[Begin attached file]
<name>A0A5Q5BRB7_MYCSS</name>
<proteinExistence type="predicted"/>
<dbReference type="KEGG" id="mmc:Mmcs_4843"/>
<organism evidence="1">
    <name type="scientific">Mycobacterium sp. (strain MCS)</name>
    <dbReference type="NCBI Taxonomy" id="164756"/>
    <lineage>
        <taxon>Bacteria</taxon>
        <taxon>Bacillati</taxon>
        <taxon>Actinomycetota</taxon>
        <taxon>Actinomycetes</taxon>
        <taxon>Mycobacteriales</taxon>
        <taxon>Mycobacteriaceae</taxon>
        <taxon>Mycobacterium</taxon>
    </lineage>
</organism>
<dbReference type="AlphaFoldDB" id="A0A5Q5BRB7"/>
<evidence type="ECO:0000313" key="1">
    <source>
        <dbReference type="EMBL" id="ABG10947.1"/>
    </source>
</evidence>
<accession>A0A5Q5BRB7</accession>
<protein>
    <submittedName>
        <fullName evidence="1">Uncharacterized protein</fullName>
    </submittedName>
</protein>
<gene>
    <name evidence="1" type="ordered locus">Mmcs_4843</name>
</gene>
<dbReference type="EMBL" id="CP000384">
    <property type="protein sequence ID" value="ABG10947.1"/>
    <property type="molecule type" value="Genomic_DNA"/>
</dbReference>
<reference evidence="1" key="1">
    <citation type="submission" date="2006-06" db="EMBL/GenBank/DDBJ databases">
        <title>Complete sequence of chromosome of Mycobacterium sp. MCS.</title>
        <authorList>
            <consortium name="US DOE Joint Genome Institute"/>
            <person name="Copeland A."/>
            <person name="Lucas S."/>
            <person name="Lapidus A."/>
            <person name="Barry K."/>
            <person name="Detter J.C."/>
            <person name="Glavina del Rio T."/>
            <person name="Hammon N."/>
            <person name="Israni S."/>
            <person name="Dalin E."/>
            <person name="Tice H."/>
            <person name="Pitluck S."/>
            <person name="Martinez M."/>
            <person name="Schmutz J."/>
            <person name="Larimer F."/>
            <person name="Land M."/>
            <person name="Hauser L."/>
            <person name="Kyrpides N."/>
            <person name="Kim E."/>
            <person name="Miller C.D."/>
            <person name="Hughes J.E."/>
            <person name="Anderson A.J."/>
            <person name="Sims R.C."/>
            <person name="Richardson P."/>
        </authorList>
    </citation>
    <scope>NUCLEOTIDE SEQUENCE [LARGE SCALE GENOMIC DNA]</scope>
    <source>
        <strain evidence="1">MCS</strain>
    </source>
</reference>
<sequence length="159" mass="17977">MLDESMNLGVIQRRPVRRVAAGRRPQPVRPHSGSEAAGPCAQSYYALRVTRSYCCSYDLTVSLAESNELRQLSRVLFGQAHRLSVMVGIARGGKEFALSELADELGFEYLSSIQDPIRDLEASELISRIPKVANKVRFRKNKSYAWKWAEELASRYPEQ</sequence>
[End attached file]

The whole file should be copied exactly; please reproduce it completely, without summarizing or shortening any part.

<name>A0A5Q5BRB7_MYCSS</name>
<proteinExistence type="predicted"/>
<dbReference type="KEGG" id="mmc:Mmcs_4843"/>
<organism evidence="1">
    <name type="scientific">Mycobacterium sp. (strain MCS)</name>
    <dbReference type="NCBI Taxonomy" id="164756"/>
    <lineage>
        <taxon>Bacteria</taxon>
        <taxon>Bacillati</taxon>
        <taxon>Actinomycetota</taxon>
        <taxon>Actinomycetes</taxon>
        <taxon>Mycobacteriales</taxon>
        <taxon>Mycobacteriaceae</taxon>
        <taxon>Mycobacterium</taxon>
    </lineage>
</organism>
<dbReference type="AlphaFoldDB" id="A0A5Q5BRB7"/>
<evidence type="ECO:0000313" key="1">
    <source>
        <dbReference type="EMBL" id="ABG10947.1"/>
    </source>
</evidence>
<accession>A0A5Q5BRB7</accession>
<protein>
    <submittedName>
        <fullName evidence="1">Uncharacterized protein</fullName>
    </submittedName>
</protein>
<gene>
    <name evidence="1" type="ordered locus">Mmcs_4843</name>
</gene>
<dbReference type="EMBL" id="CP000384">
    <property type="protein sequence ID" value="ABG10947.1"/>
    <property type="molecule type" value="Genomic_DNA"/>
</dbReference>
<reference evidence="1" key="1">
    <citation type="submission" date="2006-06" db="EMBL/GenBank/DDBJ databases">
        <title>Complete sequence of chromosome of Mycobacterium sp. MCS.</title>
        <authorList>
            <consortium name="US DOE Joint Genome Institute"/>
            <person name="Copeland A."/>
            <person name="Lucas S."/>
            <person name="Lapidus A."/>
            <person name="Barry K."/>
            <person name="Detter J.C."/>
            <person name="Glavina del Rio T."/>
            <person name="Hammon N."/>
            <person name="Israni S."/>
            <person name="Dalin E."/>
            <person name="Tice H."/>
            <person name="Pitluck S."/>
            <person name="Martinez M."/>
            <person name="Schmutz J."/>
            <person name="Larimer F."/>
            <person name="Land M."/>
            <person name="Hauser L."/>
            <person name="Kyrpides N."/>
            <person name="Kim E."/>
            <person name="Miller C.D."/>
            <person name="Hughes J.E."/>
            <person name="Anderson A.J."/>
            <person name="Sims R.C."/>
            <person name="Richardson P."/>
        </authorList>
    </citation>
    <scope>NUCLEOTIDE SEQUENCE [LARGE SCALE GENOMIC DNA]</scope>
    <source>
        <strain evidence="1">MCS</strain>
    </source>
</reference>
<sequence length="159" mass="17977">MLDESMNLGVIQRRPVRRVAAGRRPQPVRPHSGSEAAGPCAQSYYALRVTRSYCCSYDLTVSLAESNELRQLSRVLFGQAHRLSVMVGIARGGKEFALSELADELGFEYLSSIQDPIRDLEASELISRIPKVANKVRFRKNKSYAWKWAEELASRYPEQ</sequence>